Thursday, June 30

Boris Johnson’s jump on the Euro bandwagon won’t get him very far | Simon Jenkins

BAt any normal level, England’s performance in the European Championship was outstanding. The team reached heights it had not reached in over half a century, and their off-the-field demeanor was dignified and sporty, a credit to England’s prominent leader Gareth Southgate. At the final whistle, the contest was a draw. The aftermath was a tragedy, requiring a “result” of a penalty shoot-out. This involved the ritual evisceration of the young players’ emotions at the altar of entertainment.

A penalty shootout is staged cruelty that should be beneath the dignity of team sport. Degrade noble play to the roll of a die. If you want more goals, widen the posts. Otherwise, honor the result: a sport that cannot accept a draw is not a sport, it is a spectacle.

International football is an identity politics reduced to absurdity. Driven into hysteria by the advertising-led media, it is supposed to generate a sense of national euphoria. Success offers a psychological “high,” which is made more exhilarating by the equally hysterical depths of depression in the event of defeat. Like praising the NHS or the royal family, such public emotions are presumed to have a binding effect that should not be criticized, especially in a country battling a pandemic.

However, the corresponding division cannot be ignored either. Xenophobia, team boos and foreign anthems in last week’s final matches were followed by racist attacks on three unfortunate penalty shooters, Marcus Rashford, Jadon Sancho and Bukayo Saka. Soccer fuels the anonymous rule of the social media mafia. There is no use dismissing this as deplorable. It is an integral part of sports hysteria. It will be the one, and it will pay with the other.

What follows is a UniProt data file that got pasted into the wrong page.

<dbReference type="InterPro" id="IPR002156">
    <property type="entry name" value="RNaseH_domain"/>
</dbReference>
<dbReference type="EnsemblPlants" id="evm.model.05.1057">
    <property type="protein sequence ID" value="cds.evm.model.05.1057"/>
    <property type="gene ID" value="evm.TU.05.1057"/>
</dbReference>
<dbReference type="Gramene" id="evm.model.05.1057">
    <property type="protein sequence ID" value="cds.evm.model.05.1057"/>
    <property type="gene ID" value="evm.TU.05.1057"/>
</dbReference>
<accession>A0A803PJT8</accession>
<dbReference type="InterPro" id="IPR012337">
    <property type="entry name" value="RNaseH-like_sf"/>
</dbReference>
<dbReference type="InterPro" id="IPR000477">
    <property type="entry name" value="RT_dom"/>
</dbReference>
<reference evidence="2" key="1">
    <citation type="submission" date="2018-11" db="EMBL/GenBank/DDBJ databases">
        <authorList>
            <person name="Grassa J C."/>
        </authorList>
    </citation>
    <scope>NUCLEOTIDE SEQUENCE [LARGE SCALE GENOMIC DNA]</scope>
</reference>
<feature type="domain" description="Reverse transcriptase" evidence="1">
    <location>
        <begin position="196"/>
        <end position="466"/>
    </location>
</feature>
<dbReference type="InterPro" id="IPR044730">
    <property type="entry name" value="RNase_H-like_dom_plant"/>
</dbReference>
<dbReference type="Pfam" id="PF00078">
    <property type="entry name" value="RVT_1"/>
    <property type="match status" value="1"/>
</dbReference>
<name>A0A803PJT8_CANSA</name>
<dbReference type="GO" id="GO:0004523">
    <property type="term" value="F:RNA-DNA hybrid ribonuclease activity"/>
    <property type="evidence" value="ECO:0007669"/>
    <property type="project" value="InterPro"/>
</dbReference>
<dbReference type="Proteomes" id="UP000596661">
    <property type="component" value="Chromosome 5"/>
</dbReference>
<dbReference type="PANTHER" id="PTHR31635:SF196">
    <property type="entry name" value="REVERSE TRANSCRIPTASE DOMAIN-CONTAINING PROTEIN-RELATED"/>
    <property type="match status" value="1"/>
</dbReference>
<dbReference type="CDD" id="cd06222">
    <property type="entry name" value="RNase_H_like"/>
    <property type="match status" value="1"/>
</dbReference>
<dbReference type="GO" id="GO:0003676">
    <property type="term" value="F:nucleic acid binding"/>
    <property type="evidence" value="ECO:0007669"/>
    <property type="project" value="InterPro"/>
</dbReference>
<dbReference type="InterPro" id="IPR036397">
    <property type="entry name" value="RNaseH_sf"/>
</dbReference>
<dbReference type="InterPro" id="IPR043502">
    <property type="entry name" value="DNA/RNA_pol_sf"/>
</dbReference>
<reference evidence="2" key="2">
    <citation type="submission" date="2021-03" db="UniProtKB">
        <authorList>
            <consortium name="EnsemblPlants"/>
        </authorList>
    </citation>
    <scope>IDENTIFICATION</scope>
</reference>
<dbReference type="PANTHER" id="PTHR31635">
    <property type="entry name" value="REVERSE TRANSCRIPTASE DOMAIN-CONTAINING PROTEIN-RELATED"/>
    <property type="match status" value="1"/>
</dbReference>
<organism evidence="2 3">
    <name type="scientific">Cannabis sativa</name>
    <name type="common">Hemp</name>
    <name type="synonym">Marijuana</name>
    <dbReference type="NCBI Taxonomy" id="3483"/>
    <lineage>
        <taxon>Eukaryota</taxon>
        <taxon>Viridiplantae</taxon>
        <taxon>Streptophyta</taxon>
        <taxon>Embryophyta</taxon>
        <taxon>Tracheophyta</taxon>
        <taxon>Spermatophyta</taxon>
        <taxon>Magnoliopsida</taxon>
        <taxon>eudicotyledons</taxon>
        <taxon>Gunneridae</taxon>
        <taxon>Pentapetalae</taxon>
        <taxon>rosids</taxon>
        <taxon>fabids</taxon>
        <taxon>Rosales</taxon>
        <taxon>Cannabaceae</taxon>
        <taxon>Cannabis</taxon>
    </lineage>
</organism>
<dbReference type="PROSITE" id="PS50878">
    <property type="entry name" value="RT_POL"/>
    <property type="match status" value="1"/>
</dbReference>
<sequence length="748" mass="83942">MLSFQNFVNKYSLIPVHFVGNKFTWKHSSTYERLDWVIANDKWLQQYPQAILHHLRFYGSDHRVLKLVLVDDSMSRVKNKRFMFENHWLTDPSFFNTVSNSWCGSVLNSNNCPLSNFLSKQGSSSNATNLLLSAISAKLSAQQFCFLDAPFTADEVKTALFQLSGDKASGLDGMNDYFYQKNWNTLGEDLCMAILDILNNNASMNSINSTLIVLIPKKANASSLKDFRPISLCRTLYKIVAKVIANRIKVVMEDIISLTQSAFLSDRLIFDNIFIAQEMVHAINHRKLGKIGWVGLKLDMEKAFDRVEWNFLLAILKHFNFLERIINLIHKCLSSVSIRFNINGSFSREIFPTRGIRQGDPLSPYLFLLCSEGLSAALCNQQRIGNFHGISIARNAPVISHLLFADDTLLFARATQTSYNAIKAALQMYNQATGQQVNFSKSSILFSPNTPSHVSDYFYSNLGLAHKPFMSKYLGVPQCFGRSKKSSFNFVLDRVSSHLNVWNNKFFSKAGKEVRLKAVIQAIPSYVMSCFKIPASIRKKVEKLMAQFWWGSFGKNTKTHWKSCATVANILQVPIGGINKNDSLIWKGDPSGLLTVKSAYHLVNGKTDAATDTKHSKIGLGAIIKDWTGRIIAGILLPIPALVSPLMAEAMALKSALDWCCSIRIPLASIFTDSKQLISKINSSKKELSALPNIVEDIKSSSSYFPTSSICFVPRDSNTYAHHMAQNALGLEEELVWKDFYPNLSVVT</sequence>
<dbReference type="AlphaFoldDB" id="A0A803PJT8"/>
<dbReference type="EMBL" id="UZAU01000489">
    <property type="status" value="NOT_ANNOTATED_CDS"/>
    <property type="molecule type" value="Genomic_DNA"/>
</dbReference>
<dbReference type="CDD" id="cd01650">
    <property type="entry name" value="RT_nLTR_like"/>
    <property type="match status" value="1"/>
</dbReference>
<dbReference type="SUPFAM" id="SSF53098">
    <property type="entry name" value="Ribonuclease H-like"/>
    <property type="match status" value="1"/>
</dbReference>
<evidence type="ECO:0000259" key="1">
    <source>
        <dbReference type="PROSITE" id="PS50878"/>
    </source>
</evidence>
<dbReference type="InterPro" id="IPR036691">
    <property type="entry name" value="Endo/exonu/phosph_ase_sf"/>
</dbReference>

Experts debate a lot if there is any long-term political benefit from sporting success. Sports nationalism was exploited by totalitarian regimes throughout the 20th century, from interwar Germany to postwar communism. The consensus is that such morale boosts not have a lasting impact. England’s victory in the 1966 World Cup, like its defeat in the quarterfinals in 1970 and the success of the 2012 London Olympics, had little impact on opinion polls, either for or against. of the government. Yes, people feel good when things are going well. But the Olympics were supposed to get us in shape. That did not happen. Elite sport glorifies athletes, not politicians.

Boris Johnson’s exploitation of English nationalism has been equally dubious. He is supposedly Prime Minister of the United Kingdom. His downing street dressing on the flag of St. George he sat uncomfortable with his angry insistence, in the face of criticism from the president of France, Emmanuel Macron, that he dedicated himself to the whole of the United Kingdom. There were no St Andrew flags or the Red Dragon of Wales flying over Downing Street during this European Championships.

Politicians who appropriate sport for personal gain must accept the consequences. Great Britain has always insisted on entering four teams for international football competitions. However, suppose that Spain now entered Catalonia or Germany entered Bavaria, both provinces more “decentralized” than Wales or Scotland. This summer, downing Street blatantly Anglocentric presented himself as the ruler of a nation. If we had joined a team representing the UK, it could not only have patched up the union so badly beaten, it could have won.

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